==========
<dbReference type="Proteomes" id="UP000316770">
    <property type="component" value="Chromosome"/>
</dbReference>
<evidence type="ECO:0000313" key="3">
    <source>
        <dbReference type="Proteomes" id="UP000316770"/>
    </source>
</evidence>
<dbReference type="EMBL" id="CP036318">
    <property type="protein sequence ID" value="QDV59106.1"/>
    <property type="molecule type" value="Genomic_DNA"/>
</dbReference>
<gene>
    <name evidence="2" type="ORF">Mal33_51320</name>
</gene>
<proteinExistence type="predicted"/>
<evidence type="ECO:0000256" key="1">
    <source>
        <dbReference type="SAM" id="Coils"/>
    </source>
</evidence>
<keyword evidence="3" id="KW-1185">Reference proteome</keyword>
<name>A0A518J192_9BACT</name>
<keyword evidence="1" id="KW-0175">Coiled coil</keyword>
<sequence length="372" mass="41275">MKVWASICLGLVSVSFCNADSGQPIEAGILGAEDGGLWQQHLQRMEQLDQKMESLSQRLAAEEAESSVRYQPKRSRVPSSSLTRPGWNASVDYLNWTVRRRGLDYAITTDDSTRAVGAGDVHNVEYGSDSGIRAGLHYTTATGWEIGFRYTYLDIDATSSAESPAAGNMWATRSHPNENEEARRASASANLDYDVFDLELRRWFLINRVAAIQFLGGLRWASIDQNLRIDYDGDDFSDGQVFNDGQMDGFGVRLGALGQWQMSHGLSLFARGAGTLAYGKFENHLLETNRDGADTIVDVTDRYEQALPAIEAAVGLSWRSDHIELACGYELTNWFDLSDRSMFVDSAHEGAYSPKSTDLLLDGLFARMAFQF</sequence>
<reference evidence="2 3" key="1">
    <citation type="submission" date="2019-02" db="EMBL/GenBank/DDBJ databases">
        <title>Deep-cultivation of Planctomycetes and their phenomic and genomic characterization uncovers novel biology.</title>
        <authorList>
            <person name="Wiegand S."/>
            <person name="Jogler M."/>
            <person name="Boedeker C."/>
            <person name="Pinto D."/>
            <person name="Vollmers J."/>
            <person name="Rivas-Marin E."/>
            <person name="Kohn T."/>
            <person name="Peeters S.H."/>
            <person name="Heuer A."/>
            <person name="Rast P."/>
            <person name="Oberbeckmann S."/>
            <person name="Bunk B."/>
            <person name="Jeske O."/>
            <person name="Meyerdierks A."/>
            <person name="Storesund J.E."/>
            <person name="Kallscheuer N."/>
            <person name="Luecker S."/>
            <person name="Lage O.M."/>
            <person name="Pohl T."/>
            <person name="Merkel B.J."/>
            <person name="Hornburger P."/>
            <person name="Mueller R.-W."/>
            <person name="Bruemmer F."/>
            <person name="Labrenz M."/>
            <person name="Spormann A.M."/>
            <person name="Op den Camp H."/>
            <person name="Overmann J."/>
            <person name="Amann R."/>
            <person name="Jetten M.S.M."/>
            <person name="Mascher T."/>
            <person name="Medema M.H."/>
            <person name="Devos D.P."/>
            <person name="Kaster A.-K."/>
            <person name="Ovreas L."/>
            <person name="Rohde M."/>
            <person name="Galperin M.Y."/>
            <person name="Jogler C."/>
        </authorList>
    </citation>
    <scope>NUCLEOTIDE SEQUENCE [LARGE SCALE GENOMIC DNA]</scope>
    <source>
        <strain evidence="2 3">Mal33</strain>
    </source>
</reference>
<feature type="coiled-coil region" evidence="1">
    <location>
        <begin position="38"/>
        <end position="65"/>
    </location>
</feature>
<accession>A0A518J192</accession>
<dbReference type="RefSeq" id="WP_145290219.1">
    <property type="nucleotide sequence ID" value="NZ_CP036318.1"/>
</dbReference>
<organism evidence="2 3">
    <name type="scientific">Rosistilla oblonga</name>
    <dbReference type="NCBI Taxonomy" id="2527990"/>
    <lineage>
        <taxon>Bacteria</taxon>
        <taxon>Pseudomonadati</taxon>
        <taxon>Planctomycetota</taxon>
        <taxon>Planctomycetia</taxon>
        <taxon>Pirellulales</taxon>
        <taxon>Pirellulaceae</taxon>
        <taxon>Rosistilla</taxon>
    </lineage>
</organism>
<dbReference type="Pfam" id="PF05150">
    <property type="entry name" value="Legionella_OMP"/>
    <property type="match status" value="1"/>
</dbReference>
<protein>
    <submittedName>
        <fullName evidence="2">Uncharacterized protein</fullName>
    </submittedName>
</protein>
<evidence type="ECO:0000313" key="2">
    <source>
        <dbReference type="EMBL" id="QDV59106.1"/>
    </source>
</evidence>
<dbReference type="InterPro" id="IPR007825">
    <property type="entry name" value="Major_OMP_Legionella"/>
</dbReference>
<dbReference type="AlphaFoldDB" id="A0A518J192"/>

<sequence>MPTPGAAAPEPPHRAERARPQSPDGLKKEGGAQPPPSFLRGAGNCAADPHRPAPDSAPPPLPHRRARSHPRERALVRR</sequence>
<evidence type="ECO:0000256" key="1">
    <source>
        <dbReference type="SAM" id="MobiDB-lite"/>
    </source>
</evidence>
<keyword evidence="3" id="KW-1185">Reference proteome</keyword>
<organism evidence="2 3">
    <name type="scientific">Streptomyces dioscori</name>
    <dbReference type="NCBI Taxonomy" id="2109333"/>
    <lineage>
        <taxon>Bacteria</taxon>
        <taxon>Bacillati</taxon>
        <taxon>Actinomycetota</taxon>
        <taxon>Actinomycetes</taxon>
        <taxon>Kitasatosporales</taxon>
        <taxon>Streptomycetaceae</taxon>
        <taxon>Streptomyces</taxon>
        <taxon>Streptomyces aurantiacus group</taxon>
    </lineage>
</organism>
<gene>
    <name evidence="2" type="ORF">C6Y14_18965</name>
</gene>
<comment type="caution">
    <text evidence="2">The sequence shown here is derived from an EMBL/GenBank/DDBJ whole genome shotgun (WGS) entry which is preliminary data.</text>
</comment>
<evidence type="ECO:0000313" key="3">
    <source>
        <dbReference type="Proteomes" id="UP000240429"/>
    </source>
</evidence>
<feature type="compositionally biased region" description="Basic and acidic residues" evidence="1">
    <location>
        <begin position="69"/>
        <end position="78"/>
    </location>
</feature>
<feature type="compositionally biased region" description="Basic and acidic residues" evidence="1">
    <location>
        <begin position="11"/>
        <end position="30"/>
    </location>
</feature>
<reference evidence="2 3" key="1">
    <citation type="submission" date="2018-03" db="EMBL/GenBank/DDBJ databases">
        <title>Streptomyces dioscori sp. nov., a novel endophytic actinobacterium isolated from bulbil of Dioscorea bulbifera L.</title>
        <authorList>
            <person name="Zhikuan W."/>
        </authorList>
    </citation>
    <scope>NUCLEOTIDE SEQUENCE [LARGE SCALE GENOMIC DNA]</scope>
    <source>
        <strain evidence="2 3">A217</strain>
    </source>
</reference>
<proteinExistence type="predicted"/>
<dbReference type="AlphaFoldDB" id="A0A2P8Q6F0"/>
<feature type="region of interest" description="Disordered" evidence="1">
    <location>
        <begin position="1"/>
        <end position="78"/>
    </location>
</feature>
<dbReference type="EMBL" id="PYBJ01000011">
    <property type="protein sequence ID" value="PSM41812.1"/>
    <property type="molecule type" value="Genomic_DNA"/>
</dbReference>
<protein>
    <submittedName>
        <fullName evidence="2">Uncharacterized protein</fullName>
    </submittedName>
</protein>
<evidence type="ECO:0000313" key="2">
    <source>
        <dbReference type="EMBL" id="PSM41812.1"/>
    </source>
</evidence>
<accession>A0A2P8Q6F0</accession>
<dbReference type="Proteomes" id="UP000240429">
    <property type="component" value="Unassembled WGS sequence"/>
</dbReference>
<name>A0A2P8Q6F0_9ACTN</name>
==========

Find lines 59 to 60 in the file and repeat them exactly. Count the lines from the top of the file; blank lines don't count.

            <person name="Mascher T."/>
            <person name="Medema M.H."/>